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Descrizione libro Createspace Independent Publishing Platform, 2017. Paperback. Condizione: New. Language: English . Brand New Book ***** Print on Demand *****.Dred: A Tale of the Great Dismal Swamp is the second popular novel from American author Harriet Beecher Stowe. It was first published in two volumes by Phillips, Sampson and Company in 1856. Although it enjoyed better initial sales than her previous, and more famous, novel Uncle Tom s Cabin, it was ultimately less popular. Dred was of a more documentary nature than Uncle Tom s Cabin and thus lacked a character like Uncle Tom to evoke strong emotion from readers. Plot summary: Dred is the story of Nina Gordon, an impetuous young heiress to a large southern plantation, whose land is rapidly becoming worthless. It is run competently by one of Nina s slaves, Harry, who endures a murderous rivalry with Nina s brother Tom Gordon, a drunken, cruel slaveowner. Nina is a flighty young girl, and maintains several suitors, before finally settling down with a man named Clayton. Clayton is socially and religiously liberal, and very idealistic, and has a down-to-earth perpetual-virgin sister, Anne. In addition to Harry (who, as well as being the administrator of Nina s estate, is secretly also her and Tom s half-brother), the slave characters include the devoutly Christian Milly (actually the property of Nina s Aunt Nesbit), and Tomtit, a joker-type character. There is also a family of poor whites, who have but a single, devoted slave, Old Tiff. Dred, the titular character, is one of the Great Dismal Swamp maroons, escaped slaves living in the Great Dismal Swamp, preaching angry and violent retribution for the evils of slavery and rescuing escapees from the dog of the slavecatchers. Harriet Elisabeth Beecher Stowe ( June 14, 1811 - July 1, 1896) was an American abolitionist and author. She came from the Beecher family, a famous religious family, and is best known for her novel Uncle Tom s Cabin (1852), which depicts the harsh conditions for enslaved African Americans. The book reached millions as a novel and play, and became influential in the United States and Great Britain, energizing anti-slavery forces in the American North, while provoking widespread anger in the South. Stowe wrote 30 books, including novels, three travel memoirs, and collections of articles and letters. She was influential for both her writings and her public stances on social issues of the day. Life and work: Harriet Elisabeth Beecher was born in Litchfield, Connecticut, on June 14, 1811. She was the seventh of 13 children born to outspoken Calvinist preacher Lyman Beecher and Roxana (Foote), a deeply religious woman who died when Stowe was only five years old. Roxana s maternal grandfather was General Andrew Ward of the Revolutionary War. Her notable siblings included a sister, Catharine Beecher, who became an educator and author, as well as brothers who became ministers: including Henry Ward Beecher, who became a famous preacher and abolitionist, Charles Beecher, and Edward Beecher. Harriet enrolled in the Hartford Female Seminary run by her older sister Catharine, where she received a traditional academic education usually reserved for males at the time with a focus in the classics, including studies of languages and mathematics. Among her classmates was Sarah P. Willis, who later wrote under the pseudonym Fanny Fern. In 1832, at the age of 21, Harriet Beecher moved to Cincinnati, Ohio to join her father, who had become the president of Lane Theological Seminary. There, she also joined the Semi-Colon Club, a literary salon and social club whose members included the Beecher sisters, Caroline Lee Hentz, Salmon P. Chase (future governor of the state and Secretary of Treasury under President Lincoln), Emily Blackwell and others. Cincinnati s trade and shipping business on the Ohio River was booming, drawing numerous migrants from different parts of the country, including many free blacks, as well as Irish immigrants who worked on the state s canals and railroads. Codice articolo APC9781977630063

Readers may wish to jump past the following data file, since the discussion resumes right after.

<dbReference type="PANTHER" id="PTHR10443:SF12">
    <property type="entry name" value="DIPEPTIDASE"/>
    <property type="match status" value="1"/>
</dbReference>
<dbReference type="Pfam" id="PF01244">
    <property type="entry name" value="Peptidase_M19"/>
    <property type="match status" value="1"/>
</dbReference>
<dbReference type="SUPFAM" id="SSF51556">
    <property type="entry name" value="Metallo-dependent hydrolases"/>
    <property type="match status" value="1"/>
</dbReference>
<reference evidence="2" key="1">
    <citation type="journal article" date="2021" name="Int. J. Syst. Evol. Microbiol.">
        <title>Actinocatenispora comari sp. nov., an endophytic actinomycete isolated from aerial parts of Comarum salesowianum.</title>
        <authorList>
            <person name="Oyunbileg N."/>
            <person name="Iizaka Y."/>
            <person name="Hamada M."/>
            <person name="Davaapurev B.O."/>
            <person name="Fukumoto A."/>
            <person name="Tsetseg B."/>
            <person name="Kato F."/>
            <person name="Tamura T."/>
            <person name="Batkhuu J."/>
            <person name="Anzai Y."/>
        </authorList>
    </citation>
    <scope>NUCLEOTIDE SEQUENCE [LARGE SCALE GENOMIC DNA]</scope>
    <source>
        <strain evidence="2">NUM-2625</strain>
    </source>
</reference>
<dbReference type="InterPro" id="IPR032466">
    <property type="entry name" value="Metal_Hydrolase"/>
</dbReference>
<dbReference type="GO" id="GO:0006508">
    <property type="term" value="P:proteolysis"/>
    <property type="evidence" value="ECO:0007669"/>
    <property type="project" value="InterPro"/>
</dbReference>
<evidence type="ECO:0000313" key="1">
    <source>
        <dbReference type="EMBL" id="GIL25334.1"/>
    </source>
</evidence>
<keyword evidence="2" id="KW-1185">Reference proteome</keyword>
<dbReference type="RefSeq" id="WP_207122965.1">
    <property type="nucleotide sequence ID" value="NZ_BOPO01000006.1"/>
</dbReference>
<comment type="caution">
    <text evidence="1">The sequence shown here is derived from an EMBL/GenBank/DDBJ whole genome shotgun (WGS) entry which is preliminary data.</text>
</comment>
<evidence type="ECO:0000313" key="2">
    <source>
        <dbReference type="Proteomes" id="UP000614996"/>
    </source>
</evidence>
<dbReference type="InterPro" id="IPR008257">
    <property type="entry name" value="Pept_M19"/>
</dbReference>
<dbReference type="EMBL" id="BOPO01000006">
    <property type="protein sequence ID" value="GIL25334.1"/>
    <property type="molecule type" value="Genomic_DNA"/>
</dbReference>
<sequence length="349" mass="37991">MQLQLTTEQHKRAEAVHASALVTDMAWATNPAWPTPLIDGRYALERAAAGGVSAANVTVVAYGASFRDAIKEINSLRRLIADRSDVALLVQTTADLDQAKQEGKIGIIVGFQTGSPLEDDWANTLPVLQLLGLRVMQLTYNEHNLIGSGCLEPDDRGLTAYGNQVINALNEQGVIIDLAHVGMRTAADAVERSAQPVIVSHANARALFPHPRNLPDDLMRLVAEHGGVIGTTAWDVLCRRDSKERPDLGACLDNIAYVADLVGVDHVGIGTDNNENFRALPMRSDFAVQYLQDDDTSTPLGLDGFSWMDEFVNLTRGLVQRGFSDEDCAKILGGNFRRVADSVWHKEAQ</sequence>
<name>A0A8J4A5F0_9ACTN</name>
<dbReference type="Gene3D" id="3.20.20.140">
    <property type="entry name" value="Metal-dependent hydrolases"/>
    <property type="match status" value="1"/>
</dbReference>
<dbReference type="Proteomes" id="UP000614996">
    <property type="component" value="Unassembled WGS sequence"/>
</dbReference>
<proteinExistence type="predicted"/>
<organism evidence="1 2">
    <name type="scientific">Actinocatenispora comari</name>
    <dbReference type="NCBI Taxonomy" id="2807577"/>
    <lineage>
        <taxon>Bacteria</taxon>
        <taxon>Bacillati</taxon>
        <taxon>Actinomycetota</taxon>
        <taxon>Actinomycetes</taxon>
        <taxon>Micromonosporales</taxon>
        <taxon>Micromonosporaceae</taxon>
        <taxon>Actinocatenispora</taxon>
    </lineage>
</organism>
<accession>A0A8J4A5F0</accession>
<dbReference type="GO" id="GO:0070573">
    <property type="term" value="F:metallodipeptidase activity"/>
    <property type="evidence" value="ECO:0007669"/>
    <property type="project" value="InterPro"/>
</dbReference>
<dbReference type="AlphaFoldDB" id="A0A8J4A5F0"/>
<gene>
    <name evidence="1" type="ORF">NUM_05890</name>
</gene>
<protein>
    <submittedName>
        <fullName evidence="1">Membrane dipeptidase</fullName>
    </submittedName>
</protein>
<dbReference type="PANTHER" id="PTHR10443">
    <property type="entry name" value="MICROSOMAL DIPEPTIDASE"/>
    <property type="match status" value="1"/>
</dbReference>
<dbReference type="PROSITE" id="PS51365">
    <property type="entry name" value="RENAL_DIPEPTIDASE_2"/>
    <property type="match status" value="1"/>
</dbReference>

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Descrizione libro Createspace Independent Publishing Platform, 2016. Paperback. Condizione: New. Language: English . Brand New Book ***** Print on Demand *****. Dred: A Tale of the Great Dismal Swamp is the second popular novel from American author Harriet Beecher Stowe. It was first published in two volumes by Phillips, Sampson and Company in 1856. Although it enjoyed better initial sales than her previous, and more famous, novel Uncle Tom s Cabin, it was ultimately less popular. Dred was of a more documentary nature than Uncle Tom s Cabin and thus lacked a character like Uncle Tom to evoke strong emotion from readers.Dred is the story of Nina Gordon, an impetuous young heiress to a large southern plantation, whose land is rapidly becoming worthless. It is run competently by one of Nina s slaves, Harry, who endures a murderous rivalry with Nina s brother Tom Gordon, a drunken, cruel slaveowner. Nina is a flighty young girl, and maintains several suitors, before finally settling down with a man named Clayton. Clayton is socially and religiously liberal, and very idealistic, and has a down-to-earth perpetual-virgin sister, Anne. In addition to Harry (who, as well as being the administrator of Nina s estate, is secretly also her and Tom s half-brother), the slave characters include the devoutly Christian Milly (actually the property of Nina s Aunt Nesbit), and Tomtit, a joker-type character. There is also a family of poor whites, who have but a single, devoted slave, Old Tiff. Dred, the titular character, is one of the Great Dismal Swamp maroons, escaped slaves living in the Great Dismal Swamp, preaching angry and violent retribution for the evils of slavery and rescuing escapees from the dog of the slavecatchers.The response to Stowe s first work greatly impacted her second anti-slavery novel. Uncle Tom s Cabin drew criticism from abolitionists and African-American authors for the passive martyrdom of Uncle Tom and endorsement of colonization as the solution to slavery. Dred, by contrast, introduces a black revolutionary character who is presented as an heir to the American revolution rather than a problem to be expatriated. Dred can thus be placed within an African-American literary tradition as well as a political revision of the sentimental novel (see David Walker s Appeal (1829) and Frederick Douglass s The Heroic Slave (1852)). One often-overlooked subplot involves Judge Clayton, who issues a proslavery opinion that absolves the man who attacked Cora s slave Milly of liability. This judge was constrained by the law from providing relief; this fit with Stowe s belief that law and judges-and religious leaders, too-could not be expected to help end slavery. It was humane sentiments rather than the rule of law that would be the lever for antislavery action. The novel is also interesting in the historical context of runaway slave communities surviving for a long time in swamp areas. Swamps were places where runaway slaves could hide, and therefore became a taboo subject, particularly in the south. The best hiding places were found on high ground in swampy areas. The novel also contains detailed descriptions of the wetlands in the Dismal Swamp and is therefore also interesting in the context of the way in which African Americans relate to the natural environment.Harriet Elisabeth Beecher Stowe ( June 14, 1811 - July 1, 1896) was an American abolitionist and author. She came from a famous religious family and is best known for her novel Uncle Tom s Cabin (1852). It depicts the harsh life for African Americans under slavery. It reached millions as a novel and play, and became influential in the United States and Great Britain. It energized anti-slavery forces in the American North, while provoking widespread anger in the South. She wrote 30 books, including novels, three travel memoirs, and collections of articles and letters. She was influential for both her writings and her public stands on social issues of the day. Codice articolo APC9781533364111